June 27, 1996
There are few authors better at asking those questions that confound human reflection than philosopher and cognitive scientist Daniel Dennett. In Kinds of Minds, Dennett asks the ultimate metaphysical questions: What is a mind and who else (besides the questioner) has one?
Combining ideas from philosophy, artificial intelligence, and neurobiology, Dennett leads the reader on a fascinating journey of inquiry, exploring such intriguing possibilities as: Can any of us really know what is going on in someone else’s mind? What distinguishes the human mind from the minds of animals, especially those capable of complex behavior? If such animals, for instance, were magically given the power of language, would their communities evolve an intelligence as subtly discriminating is ours? Would they be capable of developing the uniquely human ability to theorize about the world they inhabit? Will robots, once they have been endowed with sensory systems like those that provide us with experience, ever exhibit the particular traits long thought to distinguish the human mind, including the ability to think about thinking?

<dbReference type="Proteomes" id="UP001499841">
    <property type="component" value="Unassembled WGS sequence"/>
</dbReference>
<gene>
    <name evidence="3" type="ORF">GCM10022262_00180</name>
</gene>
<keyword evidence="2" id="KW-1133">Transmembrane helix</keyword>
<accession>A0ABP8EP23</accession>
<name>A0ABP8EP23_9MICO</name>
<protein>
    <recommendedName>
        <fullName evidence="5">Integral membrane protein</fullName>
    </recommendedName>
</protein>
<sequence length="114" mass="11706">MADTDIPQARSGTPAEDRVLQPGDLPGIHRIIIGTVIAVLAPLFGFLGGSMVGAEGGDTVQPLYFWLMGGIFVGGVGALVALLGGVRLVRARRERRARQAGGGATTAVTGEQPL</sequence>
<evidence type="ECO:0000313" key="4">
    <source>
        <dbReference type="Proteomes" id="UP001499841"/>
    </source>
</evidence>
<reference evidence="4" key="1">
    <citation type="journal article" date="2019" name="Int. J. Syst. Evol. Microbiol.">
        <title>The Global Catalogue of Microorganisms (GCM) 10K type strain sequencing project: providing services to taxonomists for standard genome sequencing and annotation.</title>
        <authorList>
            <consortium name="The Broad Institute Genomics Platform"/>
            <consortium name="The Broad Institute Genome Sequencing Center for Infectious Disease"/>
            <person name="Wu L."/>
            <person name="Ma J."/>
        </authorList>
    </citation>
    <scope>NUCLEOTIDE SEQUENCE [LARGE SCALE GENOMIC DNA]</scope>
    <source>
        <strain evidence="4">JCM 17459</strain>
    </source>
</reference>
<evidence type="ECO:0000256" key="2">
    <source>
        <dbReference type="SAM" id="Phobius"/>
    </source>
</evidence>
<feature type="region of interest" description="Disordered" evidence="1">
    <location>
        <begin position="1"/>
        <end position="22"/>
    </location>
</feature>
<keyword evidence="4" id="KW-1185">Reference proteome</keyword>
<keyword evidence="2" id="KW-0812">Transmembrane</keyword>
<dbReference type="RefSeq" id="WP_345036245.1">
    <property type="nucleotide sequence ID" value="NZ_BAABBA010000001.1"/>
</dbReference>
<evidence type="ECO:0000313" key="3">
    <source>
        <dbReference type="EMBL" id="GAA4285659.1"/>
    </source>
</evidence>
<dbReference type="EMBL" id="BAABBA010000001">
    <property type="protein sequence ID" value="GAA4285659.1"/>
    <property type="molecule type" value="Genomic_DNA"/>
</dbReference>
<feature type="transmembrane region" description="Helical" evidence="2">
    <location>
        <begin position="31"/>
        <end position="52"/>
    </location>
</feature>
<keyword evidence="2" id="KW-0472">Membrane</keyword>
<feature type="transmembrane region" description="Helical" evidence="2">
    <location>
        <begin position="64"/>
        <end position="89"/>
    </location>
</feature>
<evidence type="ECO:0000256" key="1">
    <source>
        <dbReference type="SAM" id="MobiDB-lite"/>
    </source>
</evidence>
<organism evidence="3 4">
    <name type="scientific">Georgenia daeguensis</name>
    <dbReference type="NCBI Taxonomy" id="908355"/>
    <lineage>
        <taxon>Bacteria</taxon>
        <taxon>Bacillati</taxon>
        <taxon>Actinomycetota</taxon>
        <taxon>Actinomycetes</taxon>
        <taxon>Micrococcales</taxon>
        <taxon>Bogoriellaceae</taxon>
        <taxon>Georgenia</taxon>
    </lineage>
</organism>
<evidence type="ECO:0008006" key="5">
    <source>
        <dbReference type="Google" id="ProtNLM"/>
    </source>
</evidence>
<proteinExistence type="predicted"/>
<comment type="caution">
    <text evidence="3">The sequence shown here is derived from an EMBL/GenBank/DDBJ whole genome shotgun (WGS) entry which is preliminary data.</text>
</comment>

Dennett addresses these questions from an evolutionary perspective. Beginning with the macromolecules of DNA and RNA, whose evolution was determined by Darwinian natural selection, Dennett shows how, step-by-step, animal life moved from a simple ability to respond to frequently recurring environmental conditions to much more powerful ways of beating the odds, ways of using patterns of past experience to predict the future in never-before-encountered situations. He argues that a series of small but revolutionary steps moved us from there to the unique human capability to frame and execute specific long-range intentions. These changes included first the emergence of speech, then, because of situations in which the ability to keep secrets conferred an evolutionary advantage, a skill in conversing with ourselves, and finally, the creation of artifacts that permit us to expand our minds into the surrounding environment.
Whether talking about robots whose video-camera “eyes” give us the powerful illusion that “there is somebody in there” or asking us to consider whether spiders are just tiny robots mindlessly spinning their webs of elegant design, Dennett is a master at finding and posing questions sure to stimulate and even disturb.
Daniel C. Dennett is Director of the Center for Cognitive Studies at Tufts University and the author of Darwin’s Dangerous Idea: Evolution and the Meanings of Life and Consciousness Explained.